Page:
Don’t get me wrong, I know it isn’t safe for everyone. I know I’m lucky. But I think it’s safer than we collectively tell ourselves. Whether or not you choose to be open—and this is a personal choice that is only yours to make, and you may make it sometimes and not others—it’s often at least worth taking some comfort in the knowledge that, statistically, you’re probably not the only one doing so. There are more and more of us every year, if book sales and census data are any indication at all. It is amazing who and where we are.
3. All books are inadequate.
I wrote a whole article about this here.
Books are awesome. Read as many as you can. But stop looking for the perfect one, and stop casting off others because they aren’t perfect. Find the nuggets of value amongst the crap and assemble them into something coherent that benefits your practice. Even the really shitty books can still serve as cautionary tales, or provide some insight into the personal practice of the author. Even the books that strike you as brilliant and flawless will sour, at least a little, as you age and acquire experience. And those brilliant, flawless books, further, are only brilliant and flawless for some readers (some of us, of course, will still insist on doing it wrong).
4. Just do the fucking ritual.
Most of the newcomers I meet agonize over performing their first rituals. Sometimes, the time in between reading that first book—having that first encounter—and working up the gall to do something about it is years.
I remember my first solitary sabbat. The first time I ever cast a circle. The first time I ever tried talking to the gods. I remember that Halloween night coming to a close and suddenly having the realization that, wait, I could actually do something. And I ran upstairs and took my costume off and actually gave it a go. Finally. I remember the excitement. I’d been reading for ages, it seemed. I don’t even know what I was scared of. Getting it wrong? Forgetting something important? Feeling stupid? Well, those things are practically guaranteed. I did all of those things that first time. And I did all of them again after that, plus lots of other things that I hadn’t even realized I could fuck up. But I also felt incredible and learned a ton. And I got better in time and started figuring things out. I lost a lot of time waiting for a perfect moment that never came. I don’t know what happened that first Halloween that spurred me to action, but I’m grateful for it. That one, small decision changed everything for me.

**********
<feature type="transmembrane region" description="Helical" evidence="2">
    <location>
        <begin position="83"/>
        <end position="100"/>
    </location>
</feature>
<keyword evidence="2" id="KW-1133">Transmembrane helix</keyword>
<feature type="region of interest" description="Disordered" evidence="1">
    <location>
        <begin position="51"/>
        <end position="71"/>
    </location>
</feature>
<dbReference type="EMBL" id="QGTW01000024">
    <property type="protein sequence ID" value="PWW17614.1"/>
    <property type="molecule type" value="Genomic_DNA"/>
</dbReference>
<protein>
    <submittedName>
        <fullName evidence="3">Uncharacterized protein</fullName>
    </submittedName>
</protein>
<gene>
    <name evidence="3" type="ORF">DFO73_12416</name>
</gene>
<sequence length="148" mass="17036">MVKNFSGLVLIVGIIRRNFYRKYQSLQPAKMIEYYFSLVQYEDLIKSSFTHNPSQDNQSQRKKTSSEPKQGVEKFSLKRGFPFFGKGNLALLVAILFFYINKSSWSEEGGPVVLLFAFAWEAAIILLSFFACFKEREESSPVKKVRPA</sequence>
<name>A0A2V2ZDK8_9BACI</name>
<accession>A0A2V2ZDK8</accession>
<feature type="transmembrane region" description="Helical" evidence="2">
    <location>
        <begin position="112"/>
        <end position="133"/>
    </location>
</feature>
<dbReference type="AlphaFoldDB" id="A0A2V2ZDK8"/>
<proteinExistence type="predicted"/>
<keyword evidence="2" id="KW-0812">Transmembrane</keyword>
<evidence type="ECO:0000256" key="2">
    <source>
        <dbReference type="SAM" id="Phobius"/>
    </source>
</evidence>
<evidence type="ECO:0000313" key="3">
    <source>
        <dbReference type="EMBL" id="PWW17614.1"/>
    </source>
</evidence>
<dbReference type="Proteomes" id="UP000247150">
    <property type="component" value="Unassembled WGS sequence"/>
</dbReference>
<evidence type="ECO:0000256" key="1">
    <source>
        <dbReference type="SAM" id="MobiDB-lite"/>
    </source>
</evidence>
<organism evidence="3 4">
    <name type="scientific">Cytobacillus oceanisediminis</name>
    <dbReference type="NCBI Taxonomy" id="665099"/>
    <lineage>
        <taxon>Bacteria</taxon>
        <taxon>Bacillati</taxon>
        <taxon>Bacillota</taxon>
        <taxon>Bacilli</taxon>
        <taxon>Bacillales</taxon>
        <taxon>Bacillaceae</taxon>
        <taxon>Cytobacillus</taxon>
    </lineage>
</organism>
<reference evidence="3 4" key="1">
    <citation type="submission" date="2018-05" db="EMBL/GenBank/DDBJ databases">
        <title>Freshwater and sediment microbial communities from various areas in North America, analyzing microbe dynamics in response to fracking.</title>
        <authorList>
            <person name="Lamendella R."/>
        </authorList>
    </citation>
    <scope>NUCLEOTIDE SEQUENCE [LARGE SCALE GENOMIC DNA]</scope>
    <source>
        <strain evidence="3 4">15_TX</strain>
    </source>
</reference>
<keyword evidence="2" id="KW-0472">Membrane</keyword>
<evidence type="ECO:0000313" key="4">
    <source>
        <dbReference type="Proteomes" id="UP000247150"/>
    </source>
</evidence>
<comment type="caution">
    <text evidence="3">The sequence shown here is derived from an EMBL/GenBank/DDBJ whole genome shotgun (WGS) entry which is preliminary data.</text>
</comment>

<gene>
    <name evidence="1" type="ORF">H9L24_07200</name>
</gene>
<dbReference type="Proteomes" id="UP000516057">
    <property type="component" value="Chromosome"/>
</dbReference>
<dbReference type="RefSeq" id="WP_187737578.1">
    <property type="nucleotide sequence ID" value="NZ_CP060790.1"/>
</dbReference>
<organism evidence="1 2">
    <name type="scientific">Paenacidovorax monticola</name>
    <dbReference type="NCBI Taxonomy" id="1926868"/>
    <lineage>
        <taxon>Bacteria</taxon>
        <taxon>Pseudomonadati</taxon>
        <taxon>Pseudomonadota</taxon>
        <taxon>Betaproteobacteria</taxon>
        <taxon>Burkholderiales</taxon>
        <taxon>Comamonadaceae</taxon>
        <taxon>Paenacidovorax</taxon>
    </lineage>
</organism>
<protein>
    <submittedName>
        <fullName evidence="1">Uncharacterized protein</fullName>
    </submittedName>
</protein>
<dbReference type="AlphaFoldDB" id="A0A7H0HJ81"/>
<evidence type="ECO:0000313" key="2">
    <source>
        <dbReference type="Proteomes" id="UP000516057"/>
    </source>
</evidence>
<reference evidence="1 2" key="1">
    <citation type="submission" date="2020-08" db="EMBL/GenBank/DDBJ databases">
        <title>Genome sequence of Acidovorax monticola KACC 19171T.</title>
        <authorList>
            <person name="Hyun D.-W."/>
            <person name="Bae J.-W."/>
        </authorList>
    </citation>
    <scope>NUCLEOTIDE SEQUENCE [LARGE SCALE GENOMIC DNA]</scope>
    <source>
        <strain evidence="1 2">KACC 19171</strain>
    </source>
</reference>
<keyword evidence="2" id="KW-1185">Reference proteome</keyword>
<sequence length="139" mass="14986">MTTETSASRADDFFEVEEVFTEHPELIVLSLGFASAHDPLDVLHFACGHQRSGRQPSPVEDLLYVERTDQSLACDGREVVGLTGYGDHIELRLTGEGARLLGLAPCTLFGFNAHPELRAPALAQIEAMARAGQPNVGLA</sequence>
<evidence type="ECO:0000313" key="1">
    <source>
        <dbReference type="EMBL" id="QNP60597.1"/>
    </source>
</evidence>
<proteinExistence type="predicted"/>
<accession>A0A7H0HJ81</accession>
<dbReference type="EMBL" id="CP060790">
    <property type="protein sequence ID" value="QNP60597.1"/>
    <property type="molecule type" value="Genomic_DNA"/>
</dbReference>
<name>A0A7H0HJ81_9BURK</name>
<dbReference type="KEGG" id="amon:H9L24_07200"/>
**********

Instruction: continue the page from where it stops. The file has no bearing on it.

Whatever that first hurdle is for you, just do it. Accept that it won’t be perfect and treat it like what it is: a beginning.
5. Elders are also just human beings.
Pay them the respect that they’ve earned, but don’t hold them to inhuman standards and forget that they’re people, with struggles and foibles and bad days. Their duty is to preserve the tradition to which they’ve made their oaths, training subsequent generations and providing guidance over years of hard experience. That’s a tough job that most of us—myself very much included—can’t fully appreciate. It’s critical—and comforting—to remind yourself of that fact that they’re, first, people.
There’s plenty more that I could write, but these are the things I come back to over and over. I forget sometimes, then I encounter the lesson again and am reminded, often harshly. So I put this here just as much for myself as for anyone it might help.